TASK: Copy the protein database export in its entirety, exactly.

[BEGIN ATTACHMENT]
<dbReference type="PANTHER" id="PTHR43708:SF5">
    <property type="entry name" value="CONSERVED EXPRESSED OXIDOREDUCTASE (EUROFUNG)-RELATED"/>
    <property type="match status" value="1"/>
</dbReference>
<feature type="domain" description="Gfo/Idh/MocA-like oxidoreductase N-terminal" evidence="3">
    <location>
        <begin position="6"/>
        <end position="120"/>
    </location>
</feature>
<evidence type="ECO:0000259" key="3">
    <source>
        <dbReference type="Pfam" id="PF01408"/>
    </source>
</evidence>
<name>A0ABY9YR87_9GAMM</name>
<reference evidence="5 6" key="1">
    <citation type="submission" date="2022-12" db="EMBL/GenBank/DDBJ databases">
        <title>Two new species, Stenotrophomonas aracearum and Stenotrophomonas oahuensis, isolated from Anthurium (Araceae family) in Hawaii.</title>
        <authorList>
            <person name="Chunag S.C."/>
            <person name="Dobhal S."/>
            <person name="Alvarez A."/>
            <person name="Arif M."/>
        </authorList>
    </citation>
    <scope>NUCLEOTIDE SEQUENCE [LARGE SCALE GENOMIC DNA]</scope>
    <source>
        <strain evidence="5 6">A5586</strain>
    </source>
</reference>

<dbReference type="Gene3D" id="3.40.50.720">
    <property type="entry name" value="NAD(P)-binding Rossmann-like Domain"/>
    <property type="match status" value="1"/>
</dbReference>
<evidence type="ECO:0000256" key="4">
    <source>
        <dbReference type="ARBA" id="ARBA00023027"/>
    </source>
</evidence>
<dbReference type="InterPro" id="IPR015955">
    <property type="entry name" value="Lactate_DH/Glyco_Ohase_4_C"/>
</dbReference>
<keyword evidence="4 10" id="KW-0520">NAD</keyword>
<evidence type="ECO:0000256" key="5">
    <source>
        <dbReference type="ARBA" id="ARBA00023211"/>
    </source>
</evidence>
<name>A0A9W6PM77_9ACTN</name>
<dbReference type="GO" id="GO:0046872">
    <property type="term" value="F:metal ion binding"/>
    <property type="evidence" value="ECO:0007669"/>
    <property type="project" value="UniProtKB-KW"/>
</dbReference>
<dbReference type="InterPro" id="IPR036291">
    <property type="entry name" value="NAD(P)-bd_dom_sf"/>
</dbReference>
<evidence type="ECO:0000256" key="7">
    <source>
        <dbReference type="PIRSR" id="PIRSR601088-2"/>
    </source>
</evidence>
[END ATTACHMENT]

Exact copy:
<dbReference type="PANTHER" id="PTHR43708:SF5">
    <property type="entry name" value="CONSERVED EXPRESSED OXIDOREDUCTASE (EUROFUNG)-RELATED"/>
    <property type="match status" value="1"/>
</dbReference>
<feature type="domain" description="Gfo/Idh/MocA-like oxidoreductase N-terminal" evidence="3">
    <location>
        <begin position="6"/>
        <end position="120"/>
    </location>
</feature>
<evidence type="ECO:0000259" key="3">
    <source>
        <dbReference type="Pfam" id="PF01408"/>
    </source>
</evidence>
<name>A0ABY9YR87_9GAMM</name>
<reference evidence="5 6" key="1">
    <citation type="submission" date="2022-12" db="EMBL/GenBank/DDBJ databases">
        <title>Two new species, Stenotrophomonas aracearum and Stenotrophomonas oahuensis, isolated from Anthurium (Araceae family) in Hawaii.</title>
        <authorList>
            <person name="Chunag S.C."/>
            <person name="Dobhal S."/>
            <person name="Alvarez A."/>
            <person name="Arif M."/>
        </authorList>
    </citation>
    <scope>NUCLEOTIDE SEQUENCE [LARGE SCALE GENOMIC DNA]</scope>
    <source>
        <strain evidence="5 6">A5586</strain>
    </source>
</reference>

<dbReference type="Gene3D" id="3.40.50.720">
    <property type="entry name" value="NAD(P)-binding Rossmann-like Domain"/>
    <property type="match status" value="1"/>
</dbReference>
<evidence type="ECO:0000256" key="4">
    <source>
        <dbReference type="ARBA" id="ARBA00023027"/>
    </source>
</evidence>
<dbReference type="InterPro" id="IPR015955">
    <property type="entry name" value="Lactate_DH/Glyco_Ohase_4_C"/>
</dbReference>
<keyword evidence="4 10" id="KW-0520">NAD</keyword>
<evidence type="ECO:0000256" key="5">
    <source>
        <dbReference type="ARBA" id="ARBA00023211"/>
    </source>
</evidence>
<name>A0A9W6PM77_9ACTN</name>
<dbReference type="GO" id="GO:0046872">
    <property type="term" value="F:metal ion binding"/>
    <property type="evidence" value="ECO:0007669"/>
    <property type="project" value="UniProtKB-KW"/>
</dbReference>
<dbReference type="InterPro" id="IPR036291">
    <property type="entry name" value="NAD(P)-bd_dom_sf"/>
</dbReference>
<evidence type="ECO:0000256" key="7">
    <source>
        <dbReference type="PIRSR" id="PIRSR601088-2"/>
    </source>
</evidence>